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Enter a Messenger. Bru.

What's the matter? Mes. You are sent for to the Capitol. 'Tis

thought, That Marcius shall be consul: I have seen The dumb men throng to see him, and the blind To hear him speak: The matrons flung their

gloves,
Ladies and maids their scarfs and handkerchiefs
Upon him as he pass'd: the nobles bended,
As to Jove's statue; and the commons made
A shower, and thunder, with their caps, and shouts:
I never saw the like.
Bru.

Let's to the Capitol;
And carry with us ears and eyes for the time,
But hearts for the event.
Sic.

Have with you. [Ereunt.

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Enter two Officers, to lay cushions. i Off. Come, come, they are almost here: How many stand for consulships?

2 Off. Three, they say: but 'tis thought of every one, Coriolanus will carry it.

i Off. That's a brave fellow; but he's vengeance proud, and loves not the common people.

2 Off: ’Faith, there have been many great men that have flatter'd the people, who ne'er loved them; and there be many that they have loved, they know not wherefore: so that, if they love they know not why, they hate upon no better a ground: Therefore, for Coriolanus neither to care whether they love, or hate him, manifests the true knowledge he has in their disposition; and, out of his noble carelessness, let's them plainly see't.

1 Off. If he did not care whether he had their love, or no, he waved indifferently 'twixt doing them neither good, nor harm; but he seeks their hate with greater devotion than they can render it him; and leaves nothing undone, that may fully discover him their opposite. Now, to seem to affect the malice and displeasure of the people, is as bad as that which he dislikes, to flatter them for their love.

i Off. He hath deserved worthily of his country: And his ascent is not by such easy degrees as those, who, having been supple and courteous to the people, bonnetted, without any further deed to heave them at all into their estimation and report: but he hath so planted his honours in their eyes, and his actions in their hearts, that for their tongues to be silent, and not confess so much, were a kind of ingrateful injury; to report otherwise, were a malice, that, giving itself the lie, would pluck reproof and rebuke from every ear that heard it.

i Off. No more of him; he is a worthy man: Make way, they are coming.

A Sennet. Enter, with Lictors before them, Cominius

the Consul, Menenius, Coriolanus, many other Senators, Sicinius and Brutus. The Senators take their places; the Tribunes take theirs also by themselves.

Men. Having determin’d of the Volces, and To send for Titus Lartius, it remains, As the main point of this our after-meeting, To gratify his noble service, that Hath thus stood for his country: Therefore, please

you, Most reverend and grave elders, to desire The present consul, and last general In our well-found successes, to report A little of that worthy work perform’d By Caius Marcius Coriolanus; whom We meet here, both to thank, and to remember With honours like himself. 1 Sen.

Speak, good Cominius:
Leave nothing out for length; and make us think,
Rather our state's defective for requital,
Than we to stretch it out. Masters o' the people,
We do request your kindest ears; and, after,
Your loving motion toward the common body,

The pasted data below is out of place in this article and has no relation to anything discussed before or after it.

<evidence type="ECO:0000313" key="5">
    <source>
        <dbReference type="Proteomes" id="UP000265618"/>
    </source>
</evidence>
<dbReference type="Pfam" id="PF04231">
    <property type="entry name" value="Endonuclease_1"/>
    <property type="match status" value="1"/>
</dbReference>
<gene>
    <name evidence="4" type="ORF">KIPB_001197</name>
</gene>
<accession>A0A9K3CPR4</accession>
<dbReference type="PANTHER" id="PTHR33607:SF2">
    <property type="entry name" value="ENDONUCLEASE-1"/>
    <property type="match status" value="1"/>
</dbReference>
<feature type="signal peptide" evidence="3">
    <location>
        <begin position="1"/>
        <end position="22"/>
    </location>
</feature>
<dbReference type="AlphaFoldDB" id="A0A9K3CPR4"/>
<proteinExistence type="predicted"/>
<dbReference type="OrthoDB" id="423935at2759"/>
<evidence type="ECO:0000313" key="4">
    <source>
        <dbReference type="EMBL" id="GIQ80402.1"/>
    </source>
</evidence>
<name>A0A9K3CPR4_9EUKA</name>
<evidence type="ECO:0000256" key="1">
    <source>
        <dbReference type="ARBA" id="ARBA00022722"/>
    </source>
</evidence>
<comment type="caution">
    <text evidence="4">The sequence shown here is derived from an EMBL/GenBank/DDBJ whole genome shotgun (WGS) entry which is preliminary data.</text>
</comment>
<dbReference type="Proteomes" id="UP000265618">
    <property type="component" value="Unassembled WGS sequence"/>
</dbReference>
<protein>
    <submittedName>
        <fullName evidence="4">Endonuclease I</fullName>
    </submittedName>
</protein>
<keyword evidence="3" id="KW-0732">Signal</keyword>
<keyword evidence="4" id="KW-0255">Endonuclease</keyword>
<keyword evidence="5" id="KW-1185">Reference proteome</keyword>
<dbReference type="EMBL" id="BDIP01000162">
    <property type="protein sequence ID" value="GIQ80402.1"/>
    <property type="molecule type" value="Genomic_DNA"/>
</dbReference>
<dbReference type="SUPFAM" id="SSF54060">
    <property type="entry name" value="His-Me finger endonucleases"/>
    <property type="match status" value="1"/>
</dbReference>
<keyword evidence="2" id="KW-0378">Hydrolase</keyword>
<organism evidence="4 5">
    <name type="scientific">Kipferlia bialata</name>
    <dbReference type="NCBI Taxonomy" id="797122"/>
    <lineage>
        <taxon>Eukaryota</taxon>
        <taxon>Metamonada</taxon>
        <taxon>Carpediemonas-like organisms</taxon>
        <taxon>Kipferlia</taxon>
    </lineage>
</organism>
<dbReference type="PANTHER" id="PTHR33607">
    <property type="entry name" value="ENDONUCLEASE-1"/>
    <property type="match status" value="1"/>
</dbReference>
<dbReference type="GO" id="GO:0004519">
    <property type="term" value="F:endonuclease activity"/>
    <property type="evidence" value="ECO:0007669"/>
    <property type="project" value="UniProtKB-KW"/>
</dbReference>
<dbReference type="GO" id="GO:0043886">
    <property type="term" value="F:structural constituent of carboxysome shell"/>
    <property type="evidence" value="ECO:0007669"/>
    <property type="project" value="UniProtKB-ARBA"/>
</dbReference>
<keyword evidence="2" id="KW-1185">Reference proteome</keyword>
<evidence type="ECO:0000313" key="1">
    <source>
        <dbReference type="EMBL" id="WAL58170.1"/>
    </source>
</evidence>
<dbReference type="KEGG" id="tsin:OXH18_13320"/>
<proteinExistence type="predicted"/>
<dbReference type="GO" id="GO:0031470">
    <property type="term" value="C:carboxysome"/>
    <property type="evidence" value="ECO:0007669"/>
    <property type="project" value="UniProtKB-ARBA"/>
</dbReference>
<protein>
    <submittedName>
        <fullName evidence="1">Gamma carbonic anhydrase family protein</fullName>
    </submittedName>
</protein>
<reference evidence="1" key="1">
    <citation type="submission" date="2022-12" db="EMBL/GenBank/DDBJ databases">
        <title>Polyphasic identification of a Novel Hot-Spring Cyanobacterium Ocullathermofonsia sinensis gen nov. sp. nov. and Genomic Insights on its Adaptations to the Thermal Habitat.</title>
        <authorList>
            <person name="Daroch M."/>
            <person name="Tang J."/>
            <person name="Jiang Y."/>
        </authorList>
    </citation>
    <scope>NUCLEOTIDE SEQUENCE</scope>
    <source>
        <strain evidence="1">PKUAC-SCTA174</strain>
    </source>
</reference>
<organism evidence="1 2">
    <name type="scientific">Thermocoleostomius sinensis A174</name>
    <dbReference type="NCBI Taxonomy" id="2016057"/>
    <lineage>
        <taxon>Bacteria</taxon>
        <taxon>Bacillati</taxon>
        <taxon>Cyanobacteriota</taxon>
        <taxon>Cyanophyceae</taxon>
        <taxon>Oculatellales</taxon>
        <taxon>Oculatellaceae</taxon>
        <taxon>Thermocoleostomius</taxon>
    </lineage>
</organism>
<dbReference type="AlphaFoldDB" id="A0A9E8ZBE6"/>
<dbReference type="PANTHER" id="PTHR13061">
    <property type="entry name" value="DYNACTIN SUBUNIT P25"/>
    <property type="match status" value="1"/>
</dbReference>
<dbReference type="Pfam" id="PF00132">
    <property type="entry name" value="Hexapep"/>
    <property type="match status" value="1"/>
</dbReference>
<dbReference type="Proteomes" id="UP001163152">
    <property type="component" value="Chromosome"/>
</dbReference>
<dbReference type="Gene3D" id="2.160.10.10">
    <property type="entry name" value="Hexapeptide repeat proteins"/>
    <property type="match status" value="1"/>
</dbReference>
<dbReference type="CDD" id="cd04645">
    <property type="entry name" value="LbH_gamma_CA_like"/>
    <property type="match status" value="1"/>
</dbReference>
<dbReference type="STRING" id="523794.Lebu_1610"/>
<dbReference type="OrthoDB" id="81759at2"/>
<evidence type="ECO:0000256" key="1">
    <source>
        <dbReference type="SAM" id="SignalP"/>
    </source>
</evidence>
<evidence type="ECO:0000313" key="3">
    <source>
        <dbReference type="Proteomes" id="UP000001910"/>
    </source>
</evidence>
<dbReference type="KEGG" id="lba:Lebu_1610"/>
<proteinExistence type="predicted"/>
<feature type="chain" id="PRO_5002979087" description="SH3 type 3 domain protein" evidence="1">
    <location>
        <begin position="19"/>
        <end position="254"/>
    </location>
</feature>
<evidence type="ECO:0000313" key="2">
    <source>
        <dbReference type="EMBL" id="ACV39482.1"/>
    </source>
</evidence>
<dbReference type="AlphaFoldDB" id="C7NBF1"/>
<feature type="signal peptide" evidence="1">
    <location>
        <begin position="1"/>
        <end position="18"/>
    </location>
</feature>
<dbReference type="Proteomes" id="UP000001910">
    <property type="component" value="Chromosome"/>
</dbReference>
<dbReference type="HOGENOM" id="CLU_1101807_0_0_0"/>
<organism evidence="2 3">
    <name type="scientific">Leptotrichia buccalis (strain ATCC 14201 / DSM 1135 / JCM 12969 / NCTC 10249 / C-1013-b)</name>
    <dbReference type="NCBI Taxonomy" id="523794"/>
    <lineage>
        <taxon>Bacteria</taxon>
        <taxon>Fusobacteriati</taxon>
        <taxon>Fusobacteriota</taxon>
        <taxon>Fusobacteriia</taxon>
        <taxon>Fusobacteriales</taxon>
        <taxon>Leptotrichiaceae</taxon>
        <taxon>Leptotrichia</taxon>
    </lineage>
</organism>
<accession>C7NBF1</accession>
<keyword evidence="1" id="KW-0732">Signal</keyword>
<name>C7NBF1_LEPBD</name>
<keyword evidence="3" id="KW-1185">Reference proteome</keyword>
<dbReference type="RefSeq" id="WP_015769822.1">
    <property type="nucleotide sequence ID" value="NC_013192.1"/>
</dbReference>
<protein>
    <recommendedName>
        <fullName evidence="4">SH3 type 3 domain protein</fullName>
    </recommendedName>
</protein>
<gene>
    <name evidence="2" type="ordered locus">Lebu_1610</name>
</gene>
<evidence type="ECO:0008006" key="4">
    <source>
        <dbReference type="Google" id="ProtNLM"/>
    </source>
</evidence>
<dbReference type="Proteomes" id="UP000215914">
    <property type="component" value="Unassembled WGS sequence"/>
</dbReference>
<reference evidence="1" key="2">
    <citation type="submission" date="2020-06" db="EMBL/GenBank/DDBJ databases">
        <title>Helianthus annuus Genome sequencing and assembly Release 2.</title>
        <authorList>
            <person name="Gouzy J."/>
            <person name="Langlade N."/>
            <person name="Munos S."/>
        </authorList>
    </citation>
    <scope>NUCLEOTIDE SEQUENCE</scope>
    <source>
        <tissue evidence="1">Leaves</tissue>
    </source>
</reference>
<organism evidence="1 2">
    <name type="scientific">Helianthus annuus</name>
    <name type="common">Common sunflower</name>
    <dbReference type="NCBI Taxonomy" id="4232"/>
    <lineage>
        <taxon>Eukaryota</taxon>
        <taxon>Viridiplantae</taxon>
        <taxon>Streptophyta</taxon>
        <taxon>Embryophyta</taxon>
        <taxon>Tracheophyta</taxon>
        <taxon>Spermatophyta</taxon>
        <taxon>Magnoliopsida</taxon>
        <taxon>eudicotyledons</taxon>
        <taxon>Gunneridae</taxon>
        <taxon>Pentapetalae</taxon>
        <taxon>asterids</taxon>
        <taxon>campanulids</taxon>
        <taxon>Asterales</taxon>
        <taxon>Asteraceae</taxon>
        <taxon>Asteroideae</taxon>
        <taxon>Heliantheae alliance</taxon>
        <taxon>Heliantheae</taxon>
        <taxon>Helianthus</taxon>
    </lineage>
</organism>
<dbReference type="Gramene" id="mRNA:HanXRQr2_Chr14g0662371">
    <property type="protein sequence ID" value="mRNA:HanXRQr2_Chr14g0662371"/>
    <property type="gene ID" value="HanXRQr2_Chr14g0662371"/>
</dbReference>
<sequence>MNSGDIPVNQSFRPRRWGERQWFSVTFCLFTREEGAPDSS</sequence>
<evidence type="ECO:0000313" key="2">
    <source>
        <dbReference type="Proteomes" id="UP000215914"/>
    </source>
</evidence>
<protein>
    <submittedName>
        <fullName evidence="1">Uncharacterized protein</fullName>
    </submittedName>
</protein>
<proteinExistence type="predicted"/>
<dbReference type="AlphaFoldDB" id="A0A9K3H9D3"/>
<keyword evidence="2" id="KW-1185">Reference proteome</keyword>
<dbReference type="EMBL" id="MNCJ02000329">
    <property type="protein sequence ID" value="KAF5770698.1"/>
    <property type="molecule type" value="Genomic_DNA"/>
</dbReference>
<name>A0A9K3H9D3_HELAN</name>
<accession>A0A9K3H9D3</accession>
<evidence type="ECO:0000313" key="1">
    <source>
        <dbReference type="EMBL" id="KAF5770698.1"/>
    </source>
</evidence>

To yield what passes here.
Sic.

We are convented
Upon a pleasing treaty; and have hearts
Inclinable to honour and advance
The theme of our assembly.
Bru.

Which the rather
We shall be bless'd to do, if he remember

A kinder value of the people, than
He hath hereto priz’d them at.
Men.

That's off, that's off;
I would you rather had been silent: Please you
To hear Cominius speak?
Bru.

Most willingly:
But yet my caution was more pertinent,
Than the rebuke you give it.
Men.

He loves your people;
But tie him not to be their bedfellow. -
Worthy Cominius, speak.-Nay, keep your place.

(Coriolanus rises, and offers to go away. 1 Sen. Sit, Coriolanus; never shame to hear What

you have nobly done. Cor.

Your honours' pardon; I had rather have my wounds to heal again, Than hear

say how I got them. Bru.

Sir, I hope,
My words dis-bench'd
Cor.

No, sir: yet oft, When blows have made me stay, I fled from words. You sooth'd not, therefore hurt not: But, your

people, I love them as they weigh. Men.

Pray now, sit down. Cor. I had rather have one scratch my head i'

you not.

the sun,

When the alarum were struck, than idly sit
To hear my nothings monster'd.

[Exit Coriolanus. Men.

Masters o' the people, Your multiplying spawn how can he flatter,

(That's thousand to one good one,) when you now

see, He had rather venture all his limbs for honour, Than one of his ears to hear it:- Proceed, Comi

nius. Com. I shall lack voice: the deeds of Coriolanus Should not be utter'd feebly.--It is held, That valour is the chiefest virtue, and Most dignifies the haver: if it be, The man I speak of cannot in the world Be singly counterpois’d. At sixteen years, When Tarquin made a head for Rome, he fought Beyond the mark of others: our then dictator, Whom with all praise I point at, saw him fight, When with his Amazonian chin he drove The bristled lips before him: he bestrid An o'er-press'd Roman, and i' the consul's view Slew three opposers: Tarquin's self he met, And struck him on his knee: in that day's feats, When he might act the woman in the scene, He prov'd best man i' the field, and for his meed Was brow-bound with the oak. His pupil age Man-enter'd thus, he waxed like a sea; And, in the brunt of seventeen battles since, He lurch'd all swords o' the garland. For this

last,

Before and in Corioli, let me say,
I cannot speak him hone: He stopp'd the fliers;
And, by his rare example, made the coward
Turn terror into sport: as waves before
A vessel under sail, so men obey'd,
And fell below his stem: his sword (death's stamp)

E

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